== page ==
I find 31 children living with their mothers inside the facility. Some of such women, like 30-year-old Peace Nantumbwe, have two or more children with them in jail.

Serving a five-year sentence over obtaining money by false pretense, Nantumbwe had a two-year-old child and was three months pregnant at the time of her arrest. She recently gave birth to her second child.

She walks in soothing her two-day old baby as her older child waits in the corridor to meet her mother after a week-long wait.

Nantumbwe went into labor and had been referred to Mulago Hospital, where she delivered her baby and was brought back to the prison to heal and get postnatal care at the prison’s maternity wing. She had to leave her first-born daughter at the daycare facility.

For now, the older child is in the safe hands of the daycare centre caretakers while her newly-born sibling stay with their mother in the maternity wing, which Natumbwe shares with other women.

“I left my daughter behind because there was no-one to take care of her in Mulago Hospital, where I had been referred to as I experienced labour pains,” she says.

The daycare centre comprises three fenced off houses sitting on a lush expanse with a spectacular view of Kitintale and Bugolobi, in the outskirts of the city.

With babies strapped on their backs, female inmates are escorted by prison warders as they cross the road that separates the women's prison from the daycare centre.

Babies that are below one year old live in the prison cells with their mothers, but after clocking the age of one, they are brought to the daycare centre, where they are accommodated and are reunited with their mothers every Sunday.

Life inside the daycare

“Growing up in prison is traumatic to children, but it is often seen as the only option because separation from a parent is equally stressing, which is why we set up the daycare centre," says Fr. Sciannameo.

According to him, prisons do not provide an appropriate environment for babies and young children, yet if babies and children are forcibly separated from their mothers, they suffer permanent emotional and social damage.

“I felt that the children had a right to live the ordinary life of a child, but they were deprived of that right when they stayed with their mothers for 24 hours a day and listened to all sorts of negativity beyond their understanding,” says Sciannameo.

Besides, it was exhausting for inmate mothers to carry their babies on the back all day long.

Italian priest Fr. Sciannameo approached friends back in his country, who funded construction of the daycare facility, of which the Ugandan government offered land for its construction on top of providing water and electricity.

There is also an arrangement in case of adoption.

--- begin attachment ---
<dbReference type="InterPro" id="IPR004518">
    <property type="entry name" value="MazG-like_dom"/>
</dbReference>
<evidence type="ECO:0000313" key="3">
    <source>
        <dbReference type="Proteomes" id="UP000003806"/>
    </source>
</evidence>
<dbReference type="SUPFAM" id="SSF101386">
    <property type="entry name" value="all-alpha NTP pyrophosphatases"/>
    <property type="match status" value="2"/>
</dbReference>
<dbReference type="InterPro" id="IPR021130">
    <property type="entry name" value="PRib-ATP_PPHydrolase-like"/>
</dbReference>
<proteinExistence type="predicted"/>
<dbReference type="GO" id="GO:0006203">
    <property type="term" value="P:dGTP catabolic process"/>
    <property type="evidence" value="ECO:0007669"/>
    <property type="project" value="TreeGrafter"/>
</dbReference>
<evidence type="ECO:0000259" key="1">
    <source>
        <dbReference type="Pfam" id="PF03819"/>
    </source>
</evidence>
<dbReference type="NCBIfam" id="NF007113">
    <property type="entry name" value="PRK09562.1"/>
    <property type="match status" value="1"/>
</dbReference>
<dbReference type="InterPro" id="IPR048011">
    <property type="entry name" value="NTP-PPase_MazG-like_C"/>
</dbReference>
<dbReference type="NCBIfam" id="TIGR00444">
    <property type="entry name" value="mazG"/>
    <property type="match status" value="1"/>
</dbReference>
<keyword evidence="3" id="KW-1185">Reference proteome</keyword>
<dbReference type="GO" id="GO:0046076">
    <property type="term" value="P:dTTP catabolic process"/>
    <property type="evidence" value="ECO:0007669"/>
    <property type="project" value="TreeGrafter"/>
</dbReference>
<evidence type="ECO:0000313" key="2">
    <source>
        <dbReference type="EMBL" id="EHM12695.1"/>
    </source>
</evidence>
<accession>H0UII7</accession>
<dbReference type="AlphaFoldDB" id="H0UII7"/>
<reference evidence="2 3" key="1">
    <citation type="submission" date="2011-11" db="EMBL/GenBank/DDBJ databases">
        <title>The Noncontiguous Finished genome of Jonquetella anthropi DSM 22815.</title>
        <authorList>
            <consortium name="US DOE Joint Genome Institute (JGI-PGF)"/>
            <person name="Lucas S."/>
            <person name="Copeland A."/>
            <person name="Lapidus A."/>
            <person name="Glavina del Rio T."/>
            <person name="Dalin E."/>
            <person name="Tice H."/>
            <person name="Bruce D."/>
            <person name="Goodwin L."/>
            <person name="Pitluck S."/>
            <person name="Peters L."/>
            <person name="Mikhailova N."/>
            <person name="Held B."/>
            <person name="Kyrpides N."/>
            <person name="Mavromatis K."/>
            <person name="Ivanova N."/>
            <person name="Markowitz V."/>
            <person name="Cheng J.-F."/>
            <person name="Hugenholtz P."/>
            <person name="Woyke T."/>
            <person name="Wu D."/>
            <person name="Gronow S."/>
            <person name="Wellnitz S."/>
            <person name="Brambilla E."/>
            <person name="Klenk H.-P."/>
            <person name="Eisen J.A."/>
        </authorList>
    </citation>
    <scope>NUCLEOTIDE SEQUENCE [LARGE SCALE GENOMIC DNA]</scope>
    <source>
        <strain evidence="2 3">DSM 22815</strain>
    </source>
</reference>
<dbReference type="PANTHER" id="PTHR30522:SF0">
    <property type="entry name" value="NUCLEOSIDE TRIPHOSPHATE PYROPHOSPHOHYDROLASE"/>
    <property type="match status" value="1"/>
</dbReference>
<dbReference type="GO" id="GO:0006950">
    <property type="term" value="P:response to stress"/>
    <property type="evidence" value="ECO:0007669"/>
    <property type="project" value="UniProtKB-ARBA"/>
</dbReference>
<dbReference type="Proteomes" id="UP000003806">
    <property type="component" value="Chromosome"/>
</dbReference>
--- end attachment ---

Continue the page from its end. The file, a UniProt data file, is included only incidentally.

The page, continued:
“We cater for children with a parent in prison, but when it comes to fully adopting a child whose parent has been released but is not capable of taking care of them, we are required to seek a court order seeking legal guardianship of the child,” he explains.

Despite the child-friendly environment that the daycare centre provides, Sciannameo, worries for the children's reintegration after they leave prison since back home, or elsewhere they may go, "life might be very different from what we are exposing them to".

“After they get used to this kind of environment, what happens when they get back to the society where this may not be available?”

At the facility, children are taken through elementary education. When they reach the age of three, they are taken to Biina Family of Africa Home or referred to different primary and secondary schools run by St James Catholic Church, before joining university.

Babra Tumusiime, a  teacher at Luzira-based  Family of Africa home, takes  children of inmates through a mathematics lesson. (Credit: Petride Mudoola)


Fr. Sciannameo, however, prefers the children to go for vocational training courses, such as carpentry, building and construction, catering, mechanics, tailoring or hotel management because it is easier for them to find jobs with such skills.

Law on children

Meanwhile, Prisons' publicist Baine says there are resctrictions, but some children who were born in prison stay longer in cases where there is no-one back home to take care of them.

“Prison regulations restrict children above two years of age from staying with parents in prison for fear that they may be exposed to violence and use of abusive language that might adversely affect the psychological development of young children.

“Kids grow up in an environment where they see inmates fighting, abusing and constantly struggling for their surviva. The mothers feel their stay in jail would have a negative impact on the children’s behavior, education and social life after their release from the prison,” Baine explains.

UN Standard Minimum Rules for the Treatment of Prisoners recommends that special accommodation be set up in women’s prisons “for all necessary pre-natal and post-natal care and treatment” and that arrangements be made for children to be born in a hospital outside prison.